After being named Big Ten Coach of the Year Monday, Wisconsin men’s basketball head coach Bo Ryan briefly addressed winning the award at his Tuesday press conference. But, it wasn’t to acknowledge himself. Rather, Ryan deflected any and all praise to his staff, his players and the university.
“For awards, individual awards like that, I don’t really get involved,” Ryan said. “But what they’re saying is it still has, after the coach’s name or a player’s name that gets an award, they have the university. So the fact that Wisconsin was listed there, the staff was pretty excited.
“That’s the reason you’re sitting there doing the interview is because of what the players and what the coaches have done, and they deserve every bit as much credit as any individual award.”
Wisconsin’s other conference award winners included senior center Jared Berggren and freshman forward Sam Dekker. Berggren was named second-team All-Big Ten and an an honoree for the All-Big Ten Defensive team, while freshman Dekker was named to the Big Ten All-Freshman team.
Finishing regular season conference play with a 12-6 record, the Badgers earned the No. 4 seed and a first-round bye in the upcoming Big Ten Tournament. UW will play the winner of Thursday’s matchup between No. 5 seed Michigan (25-6, 12-6 Big Ten) and No. 12 seed Penn State (10-20, 2-14 Big Ten). While Michigan is the favorite to win, Penn State managed to pull off an upset against the Wolverines back on Feb. 27 in University Park, Pa., for its first conference win of the season.
“You prepare to get your team ready,” Ryan said. “You know it’s Penn State or Michigan, but you know you’ve got a quick turnaround so you have no scout, you don’t have practice for the next one in the Big Ten Tournament.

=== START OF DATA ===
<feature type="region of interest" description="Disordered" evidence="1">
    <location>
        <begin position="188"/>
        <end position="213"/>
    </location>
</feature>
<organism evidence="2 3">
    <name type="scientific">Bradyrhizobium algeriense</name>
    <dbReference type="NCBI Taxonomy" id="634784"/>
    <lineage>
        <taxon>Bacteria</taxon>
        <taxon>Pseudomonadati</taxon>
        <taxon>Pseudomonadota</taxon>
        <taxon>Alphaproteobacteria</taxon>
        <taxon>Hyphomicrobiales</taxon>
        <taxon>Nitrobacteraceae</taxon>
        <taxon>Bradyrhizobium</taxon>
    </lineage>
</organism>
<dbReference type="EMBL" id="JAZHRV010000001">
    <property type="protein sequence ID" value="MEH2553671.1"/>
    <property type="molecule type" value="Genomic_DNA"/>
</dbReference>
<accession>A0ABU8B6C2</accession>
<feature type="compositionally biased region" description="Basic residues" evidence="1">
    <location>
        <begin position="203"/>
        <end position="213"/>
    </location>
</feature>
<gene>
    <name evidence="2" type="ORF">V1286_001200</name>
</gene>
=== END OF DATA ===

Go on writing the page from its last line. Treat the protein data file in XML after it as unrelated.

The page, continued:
“So you work on your stuff. One day we’ll do Michigan and then one day we’ll do Penn State.”
It’s an odd situation for scouting when it comes to the Big Ten tournament. Unlike the NCAA version, there is no off-day between games. Rather, like a lightning round, teams play one day to the next, with little to no time to prepare for their opponents.
“I don’t know if it’s going to work, but we’re trying to make it work so that the last 40 minutes of practice on Thursday,” Ryan said. “We’ll know the winner before we get on the bus. That’s what we’re trying to work out now so we can do final possessions that we do the day before a game on the team we’re going to play.”
Penn State is currently playing its best basketball of the season, although the season ended on a sour note when Wisconsin’s Traevon Jackson hit a buzzer-beating desperation three Sunday, denying the Nittany Lions their third Big Ten win in their last four games.
When asked about the benefits of having to sweat out a tough game before the Big Ten Tournament, Ryan noted the learning potential for his team when looking back on the final minutes Sunday.
“I thought it was good for our guys because there were several things [the coaching staff] were able to point out when we get [to practicing] in a couple of hours that I hope will benefit us. Sometimes what to do, sometimes what not to do,” Ryan said.
In what has widely been discussed as a wild season in college basketball, especially in what’s considered the best conference in college basketball, the Big Ten Tournament title is up for grabs. Ryan and the Badgers will look to avoid an early exit, as the team has lost in their first game of the conference tournament three of the last four years.
“Sometimes you get in and you get to play one game and then you’re home and it’s kind of hard to comment on the tournament,” Ryan said. “Sometimes you get to play in the finals, maybe you get to win, maybe you get to lose. We’ll have to wait until it’s over. We’d sure like to be a part of it for a while, who wouldn’t?”